D.C. agrees to pay $220,000 in legal fees to Baptist church that sued over coronavirus restrictions


Category:  News & Politics

Via:  texan1211  •  3 weeks ago  •  4 comments

By:   Michelle Boorstein (MSN)

D.C. agrees to pay $220,000 in legal fees to Baptist church that sued over coronavirus restrictions
The settlement comes after U.S. Supreme Court rulings that strengthened religious exemptions.

S E E D E D   C O N T E N T

The District has agreed to pay $220,000 in legal fees to a Capitol Hill church that had sued over coronavirus meeting restrictions, one of a slew of successful legal challenges by religious groups during the pandemic.

D.C. Mayor Muriel E. Bowser (D) in Washington on June 5, 2020. (Toni L. Sandys/The Washington Post)

The settlement signed Thursday applies only to Capitol Hill Baptist Church, an 850-member congregation whose theology deems meeting together in person a biblical requirement for a church.

The city this spring lifted all capacity and other restrictions, but the settlement addressed a case that began in September. Capitol Hill Baptist had sued, alleging the city was violating the First Amendment at the time by facilitating and tolerating massive anti-racism protests while strictly limiting the size of worship services — indoor or outdoor — because of the pandemic.

A D.C. federal court ruled in the congregation's favor in October, granting a preliminary injunction for it to meet outside. The church at the time was worshiping in a field in Virginia.

This week's settlement says it is not an admission of liability or any wrongdoing, but in it the city says it "will not enforce any current or future covid-19 restrictions to prohibit CHBC from gathering as one congregation" in D.C.

A request for comment to the office of Attorney General Karl A. Racine wasn't immediately answered Friday.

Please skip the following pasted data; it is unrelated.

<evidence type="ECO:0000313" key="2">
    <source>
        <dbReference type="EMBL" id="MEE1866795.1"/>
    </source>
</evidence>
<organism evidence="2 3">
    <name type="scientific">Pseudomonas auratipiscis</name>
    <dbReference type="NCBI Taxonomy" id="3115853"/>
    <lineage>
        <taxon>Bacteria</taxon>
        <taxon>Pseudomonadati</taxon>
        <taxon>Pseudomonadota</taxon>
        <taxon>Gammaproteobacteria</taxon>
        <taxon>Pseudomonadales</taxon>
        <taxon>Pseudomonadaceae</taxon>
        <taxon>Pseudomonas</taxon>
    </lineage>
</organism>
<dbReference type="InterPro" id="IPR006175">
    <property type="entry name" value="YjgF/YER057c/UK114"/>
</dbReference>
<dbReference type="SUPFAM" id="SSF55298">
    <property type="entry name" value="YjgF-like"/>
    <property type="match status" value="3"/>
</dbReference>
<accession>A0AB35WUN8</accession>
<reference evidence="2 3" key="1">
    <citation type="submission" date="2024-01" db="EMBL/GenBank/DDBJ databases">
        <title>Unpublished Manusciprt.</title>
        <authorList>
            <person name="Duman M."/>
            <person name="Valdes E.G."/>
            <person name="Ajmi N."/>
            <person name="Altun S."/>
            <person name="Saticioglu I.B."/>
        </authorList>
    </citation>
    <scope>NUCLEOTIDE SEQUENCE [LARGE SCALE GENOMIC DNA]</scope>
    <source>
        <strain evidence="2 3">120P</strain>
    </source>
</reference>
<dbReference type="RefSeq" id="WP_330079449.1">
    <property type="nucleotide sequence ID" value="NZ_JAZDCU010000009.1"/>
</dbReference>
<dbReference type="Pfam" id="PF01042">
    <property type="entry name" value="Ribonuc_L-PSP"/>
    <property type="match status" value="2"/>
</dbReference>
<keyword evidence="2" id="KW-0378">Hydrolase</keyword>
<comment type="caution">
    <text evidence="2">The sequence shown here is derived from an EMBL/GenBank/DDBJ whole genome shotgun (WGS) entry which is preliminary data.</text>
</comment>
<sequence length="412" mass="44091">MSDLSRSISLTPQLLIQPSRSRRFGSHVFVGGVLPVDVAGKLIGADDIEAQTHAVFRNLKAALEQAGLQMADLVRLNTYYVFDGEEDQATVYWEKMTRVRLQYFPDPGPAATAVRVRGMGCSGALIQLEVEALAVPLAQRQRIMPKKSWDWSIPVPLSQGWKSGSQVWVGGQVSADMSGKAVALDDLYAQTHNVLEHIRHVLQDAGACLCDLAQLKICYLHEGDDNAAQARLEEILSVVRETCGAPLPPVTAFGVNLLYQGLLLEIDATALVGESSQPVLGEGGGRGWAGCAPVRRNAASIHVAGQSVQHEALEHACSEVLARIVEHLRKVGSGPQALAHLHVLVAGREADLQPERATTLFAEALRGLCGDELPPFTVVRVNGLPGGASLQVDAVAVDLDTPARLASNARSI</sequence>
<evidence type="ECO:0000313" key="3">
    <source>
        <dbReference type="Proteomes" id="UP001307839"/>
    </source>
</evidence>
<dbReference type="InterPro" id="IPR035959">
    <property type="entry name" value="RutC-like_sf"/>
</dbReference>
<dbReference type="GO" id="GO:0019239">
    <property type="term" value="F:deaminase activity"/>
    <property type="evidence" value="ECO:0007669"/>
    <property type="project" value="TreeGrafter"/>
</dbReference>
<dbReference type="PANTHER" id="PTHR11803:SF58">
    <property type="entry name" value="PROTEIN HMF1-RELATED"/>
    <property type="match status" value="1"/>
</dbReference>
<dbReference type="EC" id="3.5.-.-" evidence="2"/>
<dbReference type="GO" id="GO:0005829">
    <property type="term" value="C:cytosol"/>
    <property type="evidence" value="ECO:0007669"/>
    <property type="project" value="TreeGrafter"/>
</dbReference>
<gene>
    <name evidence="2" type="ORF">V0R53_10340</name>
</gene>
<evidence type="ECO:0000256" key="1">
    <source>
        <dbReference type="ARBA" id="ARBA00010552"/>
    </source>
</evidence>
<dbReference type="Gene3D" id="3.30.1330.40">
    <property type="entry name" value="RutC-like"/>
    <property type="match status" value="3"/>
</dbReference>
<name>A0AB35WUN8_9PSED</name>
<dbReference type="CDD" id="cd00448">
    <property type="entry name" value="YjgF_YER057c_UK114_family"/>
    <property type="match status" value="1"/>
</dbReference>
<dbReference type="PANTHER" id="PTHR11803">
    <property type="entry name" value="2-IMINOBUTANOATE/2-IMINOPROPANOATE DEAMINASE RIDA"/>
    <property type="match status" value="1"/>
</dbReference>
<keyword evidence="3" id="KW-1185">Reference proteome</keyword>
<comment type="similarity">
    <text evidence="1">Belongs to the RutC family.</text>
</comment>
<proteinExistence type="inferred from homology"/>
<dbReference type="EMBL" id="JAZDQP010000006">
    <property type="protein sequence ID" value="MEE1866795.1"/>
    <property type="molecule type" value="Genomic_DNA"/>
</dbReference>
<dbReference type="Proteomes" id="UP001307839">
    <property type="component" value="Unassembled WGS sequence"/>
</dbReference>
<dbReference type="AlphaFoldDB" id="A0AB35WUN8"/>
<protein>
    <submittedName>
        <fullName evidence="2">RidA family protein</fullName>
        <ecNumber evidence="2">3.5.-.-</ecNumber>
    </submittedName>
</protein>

Prominent evangelical church is the first to sue D.C. over covid-19 worship limits

Capitol Hill Baptist was the first religious legal challenge to the city's pandemic restrictions. The Catholic Archdiocese in December sued Mayor Muriel E. Bowser (D) over attendance limits during a week when the District saw the largest number of coronavirus infections since the start of the pandemic. Bowser several days later eased attendance caps.

This week's settlement follows victories in the U.S. Supreme Court for religious organizations arguing for exemptions under the First Amendment.

© Susan Biddle/The Washington Post Capitol Hill Baptist Church in Washington.

In the fall, the high court barred coronavirus restrictions on religious services in New York, saying that they violated the free exercise of religion and that secular facilities like grocery stores and restaurants were being given more freedom than congregations.

Last month, the high court unanimously that the city of Philadelphia was wrong to end a Catholic group's contract to provide foster-care services because the organization refused to work with same-sex couples. The city has an anti-discrimination policy, which theoretically allows some exceptions; the court said Catholic Social Services's free exercise of religion was violated because Philadelphia didn't extend them one.

The District's settlement with Capitol Hill Baptist grants $210,000 to the firm WilmerHale and $10,000 to First Liberty Institute.

Supreme Court unanimously rules for Catholic group in Philadelphia foster-care dispute

Hiram Sasser, First Liberty's executive general counsel, said the payment of legal fees was standard after the court ruled in the church's favor last fall. Still, he said the settlement is significant.

"It shows the first amendment is alive and well, and I don't think you'll see the government shutting down congregations without really good reasons," he said Friday.

Julie Zauzmer contributed to this report.


jrDiscussion - desc
Professor Principal
1  seeder  Texan1211    3 weeks ago

Just a tad overreach by the city.


Senior Guide
1.1  XXJefferson51  replied to  Texan1211 @1    3 weeks ago

Indeed.  California has had to pay a number of churches here their legal fees as well as punitive damages for their blatantly unconstitutional overreaching regarding anti church discrimination.  

Professor Principal
2  CB     3 weeks ago

So be it, then. Let what is proper prevail!

Professor Principal
2.1  seeder  Texan1211  replied to  CB @2    3 weeks ago

It IS, now.

No worries!


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